The spotlight died and the lawn lit up with flood lights. Soon everyone was on their feet and we were struggling to get up as the crowd began to move. Traditional Korean drummers stepped in from the side lines and started to beat out a rhythm. A Korean man grabbed my hand and started to pull me into a dancing circle. In a panic I grabbed Cheryl's hand with my free hand to pull her with me. Soon we were running and dancing to the traditional beat, skipping and swaying. The crowd surged as everyone linked hands and circles formed around other circles. I saw other people in our group get swept up and we laughed at each other as Koreans pulled us into the mix. The official event photographers were eating this up and we noticed them following us through the crowd, snapping dozens of pictures of us, dancing to traditional drums, hand in hand with Korean strangers.
Finally the drums died down and the man clutching my hand let go with a flurry of thanks in Korean. We gathered our pack together and started to move toward the subway. It was after 10 pm, but still too early to turn in for the night. Why not go to the night market? So onto the subway we went to head to Dong Dae Mun for some shopping. The night market consists of a number of tented stalls that line the streets along with a multi-floored shopping center where the stalls have moved inside. Most of the clothes are off brand and inexpensive, but I didn't find anything that I wanted to buy. Although I did partake in some more food on a stick!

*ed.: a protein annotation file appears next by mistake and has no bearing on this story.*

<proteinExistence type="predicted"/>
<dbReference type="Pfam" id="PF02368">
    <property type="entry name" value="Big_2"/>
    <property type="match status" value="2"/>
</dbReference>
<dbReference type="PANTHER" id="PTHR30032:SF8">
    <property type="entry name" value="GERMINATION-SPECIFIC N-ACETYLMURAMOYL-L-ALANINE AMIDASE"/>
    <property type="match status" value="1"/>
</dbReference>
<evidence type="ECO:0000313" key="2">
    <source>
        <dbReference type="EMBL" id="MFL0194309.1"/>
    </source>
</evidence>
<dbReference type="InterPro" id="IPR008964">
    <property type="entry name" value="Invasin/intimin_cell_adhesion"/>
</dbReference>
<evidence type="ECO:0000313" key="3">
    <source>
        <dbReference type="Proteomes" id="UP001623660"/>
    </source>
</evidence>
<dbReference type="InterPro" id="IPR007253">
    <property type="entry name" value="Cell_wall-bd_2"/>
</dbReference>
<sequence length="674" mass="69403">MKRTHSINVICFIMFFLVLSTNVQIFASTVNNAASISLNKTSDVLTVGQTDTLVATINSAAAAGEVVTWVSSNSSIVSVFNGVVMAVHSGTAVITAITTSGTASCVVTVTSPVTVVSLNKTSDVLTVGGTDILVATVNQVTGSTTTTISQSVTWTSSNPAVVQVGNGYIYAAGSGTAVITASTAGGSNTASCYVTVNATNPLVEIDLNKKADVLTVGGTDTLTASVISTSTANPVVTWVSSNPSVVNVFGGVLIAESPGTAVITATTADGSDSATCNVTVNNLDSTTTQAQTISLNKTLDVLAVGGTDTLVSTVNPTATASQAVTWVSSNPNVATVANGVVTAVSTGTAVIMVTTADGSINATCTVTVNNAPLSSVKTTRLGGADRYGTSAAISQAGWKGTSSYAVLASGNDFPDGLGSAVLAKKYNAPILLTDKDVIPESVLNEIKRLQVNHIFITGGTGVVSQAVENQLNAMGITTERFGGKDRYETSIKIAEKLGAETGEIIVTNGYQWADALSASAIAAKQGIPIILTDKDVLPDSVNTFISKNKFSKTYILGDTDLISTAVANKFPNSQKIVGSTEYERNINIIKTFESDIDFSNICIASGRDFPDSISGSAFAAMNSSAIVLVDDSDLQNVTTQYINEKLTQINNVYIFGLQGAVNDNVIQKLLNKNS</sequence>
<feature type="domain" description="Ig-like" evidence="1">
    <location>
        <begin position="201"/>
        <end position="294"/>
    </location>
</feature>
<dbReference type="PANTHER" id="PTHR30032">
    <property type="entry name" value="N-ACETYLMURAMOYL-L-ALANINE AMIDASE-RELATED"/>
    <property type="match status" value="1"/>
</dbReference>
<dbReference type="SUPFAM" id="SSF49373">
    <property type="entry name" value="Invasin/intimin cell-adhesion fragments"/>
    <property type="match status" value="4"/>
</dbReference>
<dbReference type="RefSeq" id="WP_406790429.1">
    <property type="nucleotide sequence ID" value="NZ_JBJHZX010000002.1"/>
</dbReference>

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Carlo on

That's a crazy that that parade just appeared near you guys. The masks are wonderful. Of course, the nighttime performances are stellar as well, especially the human-sized mobile.

The War Memorial looks *so* impressive. Inspiring.

("Dong Dae Mun" translates to "East-to-door". Hmm, rather sedate.)

Clarissa! on

My face went through all of the expressions reading this. I was like :-/ oh no so much walking and waiting, and then 0.0 drummers hanging from cranes and then :D Becki dancing! That sounds so awesome!